Seducing an Angel, by Mary Balogh

>> Monday, November 07, 2011

TITLE: Seducing an Angel
AUTHOR: Mary Balogh

PAGES: 325
PUBLISHER: Delacorte

SETTING: Early 19th century England
TYPE: Romance
SERIES: #4 in the Huxtables series

Meet the Huxtables—three headstrong sisters and their dashing brother—each searching for love that’s always a shocking indiscretion away. . . . In her magnificent new novel, New York Times bestselling author Mary Balogh sweeps us into a world of scandal and intrigue—glittering Regency England—and introduces the youngest Huxtable: Stephen, the only son. Here Stephen will risk his reputation and his heart as he enters a scandalous liaison with the infamous beauty intent on seduction. But when passion turns the tables on them both, who can say who has seduced whom?

He must be wealthy, wellborn, and want her more than he wants any other woman. Those are the conditions that must be met by the man Cassandra Belmont chooses for her lover. Marriage is out of the question for the destitute widow who stands accused of murdering her husband and must now barter her beauty in order to survive. With seduction in mind, she sets her sights on Stephen Huxtable, the irresistibly attractive Earl of Merton and London’s most eligible bachelor. But Stephen’s first intriguing glimpse of the mysterious, alluring Lady Paget convinces him that he has found the ideal woman to share his bed. There is only one caveat. This relationship fueled by mutual pleasure must be on his terms.

As the two warily circle each other in a sensual dance of attack and retreat, a single night of passion alters all the rules. Cassandra, whose reputation is already in tatters, is now in danger of losing the one thing she vowed never to give. And Stephen, who wants Cassandra more than he has ever wanted any woman, won’t rest until she has surrendered everything—not as his mistress—but as his lover and wife...
It's a double standard of mine, I suppose, but while I don't particularly care for the rakish hero / innocent virgin combination, I love bad, jaded heroine / sweet, decent hero pairings. Seducing an Angel certainly had one. Cassandra, Lady Paget is no mere "fast" woman, she's actually rumoured to be an axe murderer. Yep, I've certainly never seen that before in a historical romance!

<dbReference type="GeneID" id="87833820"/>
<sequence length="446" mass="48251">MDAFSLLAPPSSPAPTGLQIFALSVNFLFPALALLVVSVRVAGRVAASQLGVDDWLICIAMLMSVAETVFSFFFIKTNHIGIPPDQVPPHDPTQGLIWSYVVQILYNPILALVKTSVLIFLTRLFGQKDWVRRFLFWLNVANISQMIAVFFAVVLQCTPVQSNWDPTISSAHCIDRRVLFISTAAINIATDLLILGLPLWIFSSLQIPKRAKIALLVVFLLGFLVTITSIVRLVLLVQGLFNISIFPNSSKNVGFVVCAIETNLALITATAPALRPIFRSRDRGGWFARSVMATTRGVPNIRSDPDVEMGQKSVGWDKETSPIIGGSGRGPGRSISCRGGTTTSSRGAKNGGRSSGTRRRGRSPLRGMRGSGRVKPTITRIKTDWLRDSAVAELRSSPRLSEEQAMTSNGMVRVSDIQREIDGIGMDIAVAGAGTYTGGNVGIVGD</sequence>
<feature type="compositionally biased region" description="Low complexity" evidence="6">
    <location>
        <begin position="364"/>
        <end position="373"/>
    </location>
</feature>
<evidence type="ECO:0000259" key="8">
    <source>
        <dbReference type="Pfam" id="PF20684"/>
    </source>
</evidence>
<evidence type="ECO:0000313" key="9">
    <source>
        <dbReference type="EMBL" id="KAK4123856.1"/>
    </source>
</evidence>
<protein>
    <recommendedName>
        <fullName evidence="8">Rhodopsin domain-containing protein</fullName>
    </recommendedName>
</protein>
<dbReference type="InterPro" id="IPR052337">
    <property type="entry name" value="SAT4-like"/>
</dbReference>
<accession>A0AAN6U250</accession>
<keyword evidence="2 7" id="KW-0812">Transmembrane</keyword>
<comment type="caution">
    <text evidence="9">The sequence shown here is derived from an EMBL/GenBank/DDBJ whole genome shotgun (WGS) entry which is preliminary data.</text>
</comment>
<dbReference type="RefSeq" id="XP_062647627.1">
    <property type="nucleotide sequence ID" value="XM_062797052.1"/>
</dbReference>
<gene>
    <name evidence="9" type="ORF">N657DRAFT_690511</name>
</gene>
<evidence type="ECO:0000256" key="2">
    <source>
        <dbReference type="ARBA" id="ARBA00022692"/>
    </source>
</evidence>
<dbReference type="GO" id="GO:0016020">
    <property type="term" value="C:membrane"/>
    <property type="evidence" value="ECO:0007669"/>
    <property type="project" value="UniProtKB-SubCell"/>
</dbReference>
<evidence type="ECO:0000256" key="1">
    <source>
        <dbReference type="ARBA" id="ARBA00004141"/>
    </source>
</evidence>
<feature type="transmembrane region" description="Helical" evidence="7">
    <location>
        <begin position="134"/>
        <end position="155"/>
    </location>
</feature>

Cassandra was left in an untenable situation when her husband died. She's got very little money left, no family that can support her and a household she feels responsible for. The only asset she has left is her own beautiful self. She refuses to even consider marrying again, after the disaster that was her first marriage (not that the offers are thick on the ground, anyway, with all the rumours flying about accusing her of having killed her husband), so the only option left is to find a rich lover. She wants someone who'll be easy prey, and the Earl of Merton seems like the perfect candidate.

Stephen Huxtable, the Earl of Merton, is certainly young, inexperienced and angelic looking, but he's no easy prey. While he's attracted to Cassandra from the moment they meet, and there's no reason to say no to her offer to be his mistress, he refuses to just fall into the stereotypical role of the rich man who uses his mistress only for impersonal sex. Stephen is intrigued by her and wants a much more intimate connection than she's offering.

Anyone who says beta heroes are boring and wimpy should read this book. Stephen is the ultimate beta hero. He's good and honourable and wonderfully nice. He treats Cassandra with respect and wants to help her. But he's also no pushover. When he thinks something is not right, he doesn't let anyone, not even this woman he's come to love, push him into it. And when he wants something, such as Cassandra in his life, he will get it.

It was a conflict I really enjoyed, especially in the first half. There's Cassandra, determined that her relationship with Stephen will be limited to sex, and Stephen determined that it will be much more. I'm sure some readers will find Cassandra unlikeable and prickly. Well, she sometimes is all that. She's not automatically happy and grateful when a wonderful man falls in love with her and wants to get married. And yet, I liked her all the more for that, because she certainly had reasons to be as she was.

The first half was an A, and I couldn't stop reading, but things became a bit predictable in the second half (if Balogh has any faults, is that she does like her "I'm not good enough for him" plots), and ended with a way too drawn-out ending. Still, this is one to enjoy.



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